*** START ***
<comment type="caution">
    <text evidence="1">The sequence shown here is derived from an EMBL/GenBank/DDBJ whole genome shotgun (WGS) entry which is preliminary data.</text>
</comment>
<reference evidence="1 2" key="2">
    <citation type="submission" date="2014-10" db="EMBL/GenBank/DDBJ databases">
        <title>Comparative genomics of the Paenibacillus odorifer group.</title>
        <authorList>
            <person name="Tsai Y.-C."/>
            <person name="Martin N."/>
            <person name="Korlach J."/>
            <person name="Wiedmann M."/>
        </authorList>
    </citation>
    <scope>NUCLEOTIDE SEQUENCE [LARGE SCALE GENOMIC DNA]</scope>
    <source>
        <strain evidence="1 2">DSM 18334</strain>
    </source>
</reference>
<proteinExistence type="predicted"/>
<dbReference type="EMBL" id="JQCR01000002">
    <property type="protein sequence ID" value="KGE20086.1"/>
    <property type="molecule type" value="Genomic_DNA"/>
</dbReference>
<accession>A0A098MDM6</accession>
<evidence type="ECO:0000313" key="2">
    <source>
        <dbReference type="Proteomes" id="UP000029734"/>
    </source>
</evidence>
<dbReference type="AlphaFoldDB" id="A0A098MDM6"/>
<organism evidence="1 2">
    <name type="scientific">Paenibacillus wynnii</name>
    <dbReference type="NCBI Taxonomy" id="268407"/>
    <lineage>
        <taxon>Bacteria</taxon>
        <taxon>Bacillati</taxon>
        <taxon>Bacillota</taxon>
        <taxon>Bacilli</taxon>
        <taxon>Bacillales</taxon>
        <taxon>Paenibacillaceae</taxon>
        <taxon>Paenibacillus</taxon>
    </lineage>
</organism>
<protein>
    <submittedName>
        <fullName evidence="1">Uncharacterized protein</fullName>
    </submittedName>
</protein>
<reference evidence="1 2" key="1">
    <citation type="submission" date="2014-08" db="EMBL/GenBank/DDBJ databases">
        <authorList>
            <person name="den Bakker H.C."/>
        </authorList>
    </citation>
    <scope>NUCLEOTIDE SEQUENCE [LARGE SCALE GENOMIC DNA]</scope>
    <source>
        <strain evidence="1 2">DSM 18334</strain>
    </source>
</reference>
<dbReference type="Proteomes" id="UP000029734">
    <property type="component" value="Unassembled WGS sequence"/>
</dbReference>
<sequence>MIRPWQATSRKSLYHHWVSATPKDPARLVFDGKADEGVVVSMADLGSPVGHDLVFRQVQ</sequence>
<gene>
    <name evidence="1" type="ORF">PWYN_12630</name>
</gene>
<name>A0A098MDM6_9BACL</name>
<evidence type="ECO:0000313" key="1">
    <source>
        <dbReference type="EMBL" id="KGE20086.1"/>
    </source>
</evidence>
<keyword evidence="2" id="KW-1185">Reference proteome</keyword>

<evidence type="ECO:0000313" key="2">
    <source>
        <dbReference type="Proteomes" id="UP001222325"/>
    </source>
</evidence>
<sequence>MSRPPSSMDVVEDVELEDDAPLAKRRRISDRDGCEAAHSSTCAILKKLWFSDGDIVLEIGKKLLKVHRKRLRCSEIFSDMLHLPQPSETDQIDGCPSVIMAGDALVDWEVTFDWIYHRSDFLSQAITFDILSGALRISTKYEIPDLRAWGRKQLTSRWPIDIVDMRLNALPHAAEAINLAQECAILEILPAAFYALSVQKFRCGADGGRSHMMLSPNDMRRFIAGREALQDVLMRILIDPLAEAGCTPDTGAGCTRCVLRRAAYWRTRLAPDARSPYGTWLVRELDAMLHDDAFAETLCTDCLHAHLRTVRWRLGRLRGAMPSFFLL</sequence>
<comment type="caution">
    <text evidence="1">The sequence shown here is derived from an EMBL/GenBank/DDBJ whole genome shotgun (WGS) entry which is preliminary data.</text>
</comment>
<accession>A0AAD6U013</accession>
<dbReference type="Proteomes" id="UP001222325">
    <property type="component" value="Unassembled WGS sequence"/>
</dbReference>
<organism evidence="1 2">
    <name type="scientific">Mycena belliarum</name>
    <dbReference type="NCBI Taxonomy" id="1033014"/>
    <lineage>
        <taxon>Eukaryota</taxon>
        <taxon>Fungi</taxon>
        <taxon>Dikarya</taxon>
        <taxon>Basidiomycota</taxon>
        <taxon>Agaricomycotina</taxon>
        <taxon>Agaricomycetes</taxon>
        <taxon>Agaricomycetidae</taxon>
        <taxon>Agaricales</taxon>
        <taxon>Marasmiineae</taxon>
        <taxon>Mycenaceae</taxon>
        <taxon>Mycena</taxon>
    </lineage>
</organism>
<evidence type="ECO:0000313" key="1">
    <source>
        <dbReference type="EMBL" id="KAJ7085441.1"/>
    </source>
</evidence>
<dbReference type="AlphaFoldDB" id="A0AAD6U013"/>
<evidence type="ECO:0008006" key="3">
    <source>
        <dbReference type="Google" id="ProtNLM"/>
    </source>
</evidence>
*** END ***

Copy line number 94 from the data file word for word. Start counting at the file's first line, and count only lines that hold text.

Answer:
        <taxon>Basidiomycota</taxon>